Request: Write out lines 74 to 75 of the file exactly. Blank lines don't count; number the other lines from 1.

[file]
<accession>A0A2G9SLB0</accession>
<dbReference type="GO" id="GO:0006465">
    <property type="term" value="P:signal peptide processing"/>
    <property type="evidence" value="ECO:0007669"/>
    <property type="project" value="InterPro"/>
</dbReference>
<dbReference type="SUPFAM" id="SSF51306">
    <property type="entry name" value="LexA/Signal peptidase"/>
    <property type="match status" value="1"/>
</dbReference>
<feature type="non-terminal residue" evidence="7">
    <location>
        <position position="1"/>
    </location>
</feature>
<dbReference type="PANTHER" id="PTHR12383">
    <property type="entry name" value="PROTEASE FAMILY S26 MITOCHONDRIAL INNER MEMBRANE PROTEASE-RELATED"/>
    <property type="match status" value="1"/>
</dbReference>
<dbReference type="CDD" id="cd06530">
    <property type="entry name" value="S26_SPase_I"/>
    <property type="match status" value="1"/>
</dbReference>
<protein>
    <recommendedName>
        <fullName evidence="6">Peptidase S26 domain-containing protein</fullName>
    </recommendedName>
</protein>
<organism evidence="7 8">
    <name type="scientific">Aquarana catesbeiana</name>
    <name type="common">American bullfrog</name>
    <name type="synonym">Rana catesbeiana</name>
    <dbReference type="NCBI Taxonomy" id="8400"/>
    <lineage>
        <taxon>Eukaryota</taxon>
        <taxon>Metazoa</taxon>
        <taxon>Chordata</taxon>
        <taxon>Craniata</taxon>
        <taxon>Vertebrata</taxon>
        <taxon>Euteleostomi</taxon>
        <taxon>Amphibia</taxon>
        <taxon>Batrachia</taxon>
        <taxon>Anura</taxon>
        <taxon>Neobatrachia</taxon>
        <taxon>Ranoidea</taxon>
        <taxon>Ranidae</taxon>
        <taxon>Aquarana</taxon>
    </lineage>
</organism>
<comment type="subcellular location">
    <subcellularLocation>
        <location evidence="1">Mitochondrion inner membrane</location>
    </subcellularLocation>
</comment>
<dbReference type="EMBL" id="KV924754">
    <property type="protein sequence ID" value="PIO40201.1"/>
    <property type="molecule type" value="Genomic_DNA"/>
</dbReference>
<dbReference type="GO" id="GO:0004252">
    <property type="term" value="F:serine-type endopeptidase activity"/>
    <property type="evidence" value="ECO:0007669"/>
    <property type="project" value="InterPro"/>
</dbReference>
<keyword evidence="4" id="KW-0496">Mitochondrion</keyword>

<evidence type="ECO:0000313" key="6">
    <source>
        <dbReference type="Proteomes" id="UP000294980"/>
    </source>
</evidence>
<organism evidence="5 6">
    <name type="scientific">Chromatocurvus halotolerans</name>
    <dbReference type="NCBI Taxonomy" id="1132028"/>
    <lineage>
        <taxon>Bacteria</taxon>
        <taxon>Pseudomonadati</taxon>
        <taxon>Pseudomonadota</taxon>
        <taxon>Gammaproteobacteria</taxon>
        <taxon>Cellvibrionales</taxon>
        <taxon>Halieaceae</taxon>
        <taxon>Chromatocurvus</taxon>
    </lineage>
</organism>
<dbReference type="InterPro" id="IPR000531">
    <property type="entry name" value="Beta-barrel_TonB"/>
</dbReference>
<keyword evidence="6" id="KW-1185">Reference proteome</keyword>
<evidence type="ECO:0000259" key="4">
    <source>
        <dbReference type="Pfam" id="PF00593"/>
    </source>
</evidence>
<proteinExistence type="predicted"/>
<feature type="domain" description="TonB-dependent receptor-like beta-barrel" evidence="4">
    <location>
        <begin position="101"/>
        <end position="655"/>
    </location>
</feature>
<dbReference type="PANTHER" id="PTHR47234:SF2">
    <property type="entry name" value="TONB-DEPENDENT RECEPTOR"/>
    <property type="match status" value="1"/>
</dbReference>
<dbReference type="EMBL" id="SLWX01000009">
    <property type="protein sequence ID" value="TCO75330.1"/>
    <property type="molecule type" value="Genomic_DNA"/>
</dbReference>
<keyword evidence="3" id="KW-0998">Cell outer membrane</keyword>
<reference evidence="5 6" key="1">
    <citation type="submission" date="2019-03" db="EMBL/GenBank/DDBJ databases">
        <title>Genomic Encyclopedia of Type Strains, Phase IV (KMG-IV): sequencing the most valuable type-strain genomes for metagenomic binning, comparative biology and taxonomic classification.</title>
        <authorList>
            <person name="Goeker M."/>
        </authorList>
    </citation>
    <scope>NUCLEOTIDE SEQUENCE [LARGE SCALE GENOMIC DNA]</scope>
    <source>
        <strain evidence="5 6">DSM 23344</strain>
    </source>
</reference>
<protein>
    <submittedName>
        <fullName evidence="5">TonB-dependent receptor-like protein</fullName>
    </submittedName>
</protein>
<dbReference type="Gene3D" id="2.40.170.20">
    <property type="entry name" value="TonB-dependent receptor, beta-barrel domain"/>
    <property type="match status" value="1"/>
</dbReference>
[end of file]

        <taxon>Bacteria</taxon>
        <taxon>Pseudomonadati</taxon>